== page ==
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anecdotes:
A very old folktale from Longford tells of the two farmers who were in earnest discussion on the comparative usefulness of the sun and the moon. Translated loosely from the Irish, their conversation went as follows: Sure, and the sun is more useful, said one. It gives a stronger light. Yes, but the moon is more sensible, argued the other. Sensible? How so? Put your mind to it mana, and you'll agree with me. The sun comes out in broad daylight when even a one-eyed man can see without it. But the moon - ah - the moon shines at night when we really need it!

Political opponents of John F. Kennedy often said that his father was financing his son's political campaign. John always took the barbs with good humor. At a press conference, the future president quipped: "I have today received this telegram from my generous father: "Dear Jack, don't buy a single vote than is absolutely necessary. I'll be d*** if I'm going to pay for a landslide!"

Al Smith
may the good Lord give him an extra set of wings - was holding forth at a press conference, when Westbrook Pegler, the acid-tongued columnist, called out" "Tell us all you know, Al - it won't take but a minute." "I'll do better than that," retorted Al. "I'll tell all we both know, and it won't take a second longer!"

Richard Brinsley Sheridan was strolling along St. James Street one day when he happened to meet two scions of nobility. "I say, Sherry," commented one of them, "we have just been discussing which you were - a knave or a fool. What is your opinion?" Sheridan took each of them by the arm and replied: "You might say I am between the two!"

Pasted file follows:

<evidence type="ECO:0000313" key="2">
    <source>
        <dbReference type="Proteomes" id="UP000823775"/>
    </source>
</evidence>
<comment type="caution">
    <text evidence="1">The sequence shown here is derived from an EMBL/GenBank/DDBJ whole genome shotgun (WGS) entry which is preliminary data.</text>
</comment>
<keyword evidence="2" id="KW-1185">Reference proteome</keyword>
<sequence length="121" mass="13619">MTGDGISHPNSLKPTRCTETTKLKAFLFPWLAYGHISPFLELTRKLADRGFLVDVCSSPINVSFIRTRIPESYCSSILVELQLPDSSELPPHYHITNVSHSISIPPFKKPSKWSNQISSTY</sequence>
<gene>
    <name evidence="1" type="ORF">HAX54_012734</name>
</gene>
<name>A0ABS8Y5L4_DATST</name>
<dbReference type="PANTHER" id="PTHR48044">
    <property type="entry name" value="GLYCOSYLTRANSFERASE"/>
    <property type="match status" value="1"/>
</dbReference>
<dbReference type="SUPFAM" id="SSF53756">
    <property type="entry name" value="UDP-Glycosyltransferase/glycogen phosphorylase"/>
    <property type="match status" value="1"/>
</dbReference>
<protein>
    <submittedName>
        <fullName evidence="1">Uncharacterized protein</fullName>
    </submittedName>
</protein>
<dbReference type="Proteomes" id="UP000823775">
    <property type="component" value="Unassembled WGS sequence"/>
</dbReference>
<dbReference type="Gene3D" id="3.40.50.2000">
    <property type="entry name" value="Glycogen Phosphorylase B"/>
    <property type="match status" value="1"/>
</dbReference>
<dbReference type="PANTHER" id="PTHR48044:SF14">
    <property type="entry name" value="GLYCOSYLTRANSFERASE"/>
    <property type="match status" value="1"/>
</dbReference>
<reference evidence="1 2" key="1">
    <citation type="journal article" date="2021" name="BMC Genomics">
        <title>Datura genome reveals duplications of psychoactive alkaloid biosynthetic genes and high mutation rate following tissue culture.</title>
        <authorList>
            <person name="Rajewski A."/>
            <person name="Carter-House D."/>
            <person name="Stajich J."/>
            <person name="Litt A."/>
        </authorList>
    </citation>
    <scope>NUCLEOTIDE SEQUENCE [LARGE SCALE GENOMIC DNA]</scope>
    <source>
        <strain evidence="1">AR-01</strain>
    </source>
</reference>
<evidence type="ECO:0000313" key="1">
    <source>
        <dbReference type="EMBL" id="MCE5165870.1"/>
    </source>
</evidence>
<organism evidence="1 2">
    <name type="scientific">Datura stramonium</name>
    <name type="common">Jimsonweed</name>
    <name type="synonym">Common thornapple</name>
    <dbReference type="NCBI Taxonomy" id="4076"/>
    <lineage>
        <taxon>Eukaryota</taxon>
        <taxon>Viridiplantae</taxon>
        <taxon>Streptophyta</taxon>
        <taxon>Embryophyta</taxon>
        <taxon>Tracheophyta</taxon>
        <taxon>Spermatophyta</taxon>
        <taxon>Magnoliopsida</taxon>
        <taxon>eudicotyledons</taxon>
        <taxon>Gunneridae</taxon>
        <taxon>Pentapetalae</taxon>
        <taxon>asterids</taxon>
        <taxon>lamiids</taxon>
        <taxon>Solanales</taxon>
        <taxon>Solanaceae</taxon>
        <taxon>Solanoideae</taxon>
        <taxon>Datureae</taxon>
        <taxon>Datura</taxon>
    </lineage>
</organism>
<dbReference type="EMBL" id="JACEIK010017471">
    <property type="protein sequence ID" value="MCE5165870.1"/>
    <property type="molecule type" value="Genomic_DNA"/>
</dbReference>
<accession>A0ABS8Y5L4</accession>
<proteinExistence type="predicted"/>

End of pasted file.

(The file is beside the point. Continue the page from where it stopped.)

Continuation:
Brendan Behan told the story of how he got a job in London with a street repair gang. The first job he went to they were down in a hole singing Happy Birthday around the foreman. "Is it the foreman's birthday?" asked Brendan. "No, Brendan. It's the third anniversary of the hole."

Julio Iglesias was being interviewed by British TV host Anne Diamond when he used the word 'manyana'. Diamond asked him to explain what it meant. He said that the term means "maybe the job will be done to-morrow, maybe the next day, maybe the day after that. Perhaps next week, next month, next year. Who cares?" The host turned to Irishman Shay Brennan who was also on the show and asked him if there was an equivalent term in Irish. "No. In Ireland we don't have a word to describe that degree of urgency", replied Brennan.

This is a true story of the late Irish author Brendan Behan who one night collapsed in a diabetic coma in a Dublin street. It was at a time when he was at the height of his drunken notoriety and passers-by naturally thought he was dead drunk. They took him to the nearby surgery of one of Dublin's most fashionable and respected doctors. The doctor decided to take a cardiograph and, somewhat nervous of his patient, thought to humor him. He explained the workings of the cardiograph needle as it registered the faint heartbeats of the very sick and semiconscious Brendan."That needle there is writing down your pulses, Mr. Behan, and I suppose, in its own way, it is probably the most important thing you have ever written." To which Behan replied: "Aye, and it's straight from me heart, too."

A young girl came to the late Father Healy of Cork, and sadly made her confession: "Father, I fear I've committed the sin of vanity," she announced. "What makes you think that?" asked her father-confessor. "Because every morning, when I look in the mirror, I cannot help but think how beautiful I am." "Never fear, colleen," was the reassuring reply. "That isn't a sin; it's only a mistake."

"The toilet is blocked and we cannot bathe the children until it is cleared."

"This is to let you know that there is a smell coming from the man next door."

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